|Pascal Jaussi (CEO)|
Claude Nicollier (Chairman)
|Products||Satellite launch/Space tourism|
Swiss Space Systems (S3) was a company that planned to provide orbital launches of small satellites and manned sub-orbital spaceflights. The company was based in Payerne in western Switzerland, near Payerne Air Base, where it planned to build a spaceport in 2015. Suborbital spaceplanes were to be launched from an Airbus A300, giving the spacecraft more initial speed and altitude than if it were launched from the ground. The spacecraft, in turn, would release a disposable third stage.
As of March 2013[update], the company planned to charge CHF 10 million (US$10.5 million) per launch, using unmanned suborbital spaceplanes that could carry satellites weighing up to 250 kilograms (550 lb). Costs were expected to be reduced by the reusable nature of the spaceplane and launch facilities, and by somewhat lower fuel-consumption than conventional systems.
In 2013, S3 also hoped to develop a manned version of its suborbital spaceplane to provide supersonic intercontinental flights to paying customers. According to CEO Pascal Jaussi: "Far from wishing to launch into the space tourism market, we want rather to establish a new mode of air travel based on our satellite launch model that will allow spaceports on different continents to be reached in an hour."
As of March 2013[update], project partners included the European Space Agency, Dassault Aviation and the von Karman Institute for Fluid Dynamics.
According to Swiss public broadcasting, Swiss Space Systems became heavily indebted. In 2016, Swiss Space Systems asked to delay bankruptcy procedures as new funds from Singapore bank Axios Credit were expected. However, news tabloid Blick reported that Singapore authorities declared that Axios is not a licensed bank. On 14 December 2016, Swiss Space Systems was declared bankrupt in the civil court of Broye and North Vaud.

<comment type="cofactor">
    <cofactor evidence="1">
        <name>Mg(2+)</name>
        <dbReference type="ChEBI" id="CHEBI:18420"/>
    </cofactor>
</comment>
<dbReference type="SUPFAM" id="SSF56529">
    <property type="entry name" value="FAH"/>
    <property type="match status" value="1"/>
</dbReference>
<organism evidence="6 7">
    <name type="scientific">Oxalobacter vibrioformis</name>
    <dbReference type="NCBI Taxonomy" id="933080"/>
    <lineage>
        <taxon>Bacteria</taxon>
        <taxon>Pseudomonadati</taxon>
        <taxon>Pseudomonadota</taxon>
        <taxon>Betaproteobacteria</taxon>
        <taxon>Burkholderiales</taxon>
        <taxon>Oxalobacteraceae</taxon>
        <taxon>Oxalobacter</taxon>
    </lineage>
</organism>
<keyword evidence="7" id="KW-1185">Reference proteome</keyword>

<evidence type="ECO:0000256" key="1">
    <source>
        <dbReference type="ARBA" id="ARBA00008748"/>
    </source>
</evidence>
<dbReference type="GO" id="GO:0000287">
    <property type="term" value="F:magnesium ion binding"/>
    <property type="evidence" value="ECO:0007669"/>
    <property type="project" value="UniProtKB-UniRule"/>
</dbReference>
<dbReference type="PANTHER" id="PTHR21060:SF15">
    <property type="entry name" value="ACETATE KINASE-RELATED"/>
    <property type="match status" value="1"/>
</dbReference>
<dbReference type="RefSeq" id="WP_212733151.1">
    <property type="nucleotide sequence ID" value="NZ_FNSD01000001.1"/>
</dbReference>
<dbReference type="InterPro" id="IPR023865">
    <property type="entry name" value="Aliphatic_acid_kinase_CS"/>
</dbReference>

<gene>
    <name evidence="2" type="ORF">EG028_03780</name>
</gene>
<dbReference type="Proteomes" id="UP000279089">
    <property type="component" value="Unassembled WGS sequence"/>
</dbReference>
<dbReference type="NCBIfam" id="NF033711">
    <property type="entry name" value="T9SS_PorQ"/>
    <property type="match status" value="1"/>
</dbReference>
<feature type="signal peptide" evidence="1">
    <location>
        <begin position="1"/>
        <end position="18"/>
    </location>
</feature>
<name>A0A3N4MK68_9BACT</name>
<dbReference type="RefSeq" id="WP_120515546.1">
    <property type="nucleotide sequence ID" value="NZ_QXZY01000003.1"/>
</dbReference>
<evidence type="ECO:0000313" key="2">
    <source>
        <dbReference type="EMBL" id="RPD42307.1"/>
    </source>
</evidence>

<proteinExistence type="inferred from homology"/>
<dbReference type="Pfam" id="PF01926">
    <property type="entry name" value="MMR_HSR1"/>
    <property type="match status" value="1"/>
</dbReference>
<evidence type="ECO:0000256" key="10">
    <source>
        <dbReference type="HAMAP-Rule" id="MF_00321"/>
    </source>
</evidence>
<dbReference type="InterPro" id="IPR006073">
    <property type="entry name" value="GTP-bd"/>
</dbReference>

S3 was founded in 2012 by Pascal Jaussi, a pilot and engineer, and joined by astronaut Claude Nicollier. The inauguration was held on 13 March 2013 at Payerne Airport. Initial plans called for the company to open its first spaceport by 2015 and begin test launches by 2015 (Airbus) and 2017 (shuttle). More spaceports were planned for Malaysia, Morocco and North America.
2013 plans called for S3 to develop a suborbital spaceplane named SOAR that would launch a microsat launch vehicle capable of putting a payload of up to 250 kilograms (550 lb) into low Earth orbit. As of October 2013[update], "S3 hopes to achieve horizontal launch with its small satellite deployment system by 2018".[needs update] In July 2014, S3 announced a partnership with North Bay, Ontario, Canada and Canadore College to start drop-test flights of a scale version of the SOAR spaceplane at Jack Garland Airport (CYYB).
In addition to manned sub-orbital spaceflights, SOAR would also enable high-speed commercial flights (over Mach 3), allowing, for instance, passengers to reach Sydney from Geneva in only a few hours.
The first launch was scheduled for 2018, with CleanSpace One as payload.
In October 2013, Swiss Space Systems signed a memorandum of understanding with Spaceport Colorado in the US to allow the spaceport to be a Swiss Space Systems' potential future North American launch site. In March 2014, a subsidiary was opened at the Kennedy Space Center to allow Swiss Space Systems to use the Shuttle Landing Facility (SLF) for its operations.
Gran Canaria (Canary Islands, Spain) was to be the first European operations center as S3 planned to launch satellites from there in 2018.
S3 ZeroG was a part of Swiss Space Systems Holding SA, which offered flights in reduced gravity aircraft, a modified Airbus A300. Each flight included 15 parabolas during which the aircraft dives at a 45° angle from 10,400 to 7,300 m (34,000 to 24,000 ft), giving 20–25 seconds of microgravity on board. S3 ZeroG aircraft were scheduled to travel to different countries around the world, starting in Switzerland during the second half of 2015. At the end of 2016, the company announced the first parabolic flights in January 2017; however, according to astronaut Claude Nicollier, President of the Committee of Experts of Swiss Space Systems, "It is absolutely impossible, it needs an official authorization and it will take months, if not years".
Swiss newspapers reported the company to be heavily indebted. In 2015 and 2016, bailiffs collected between 3 and 4 Million Swiss Francs. The company's creditworthiness was deemed low.
On August 26, 2016, Pascal Jaussi was abducted by unknown assailants, beaten, showered with a flammable liquid, and badly burned.
In January 2017, it was reported that Jaussi might have staged the attack to save his bankrupt company.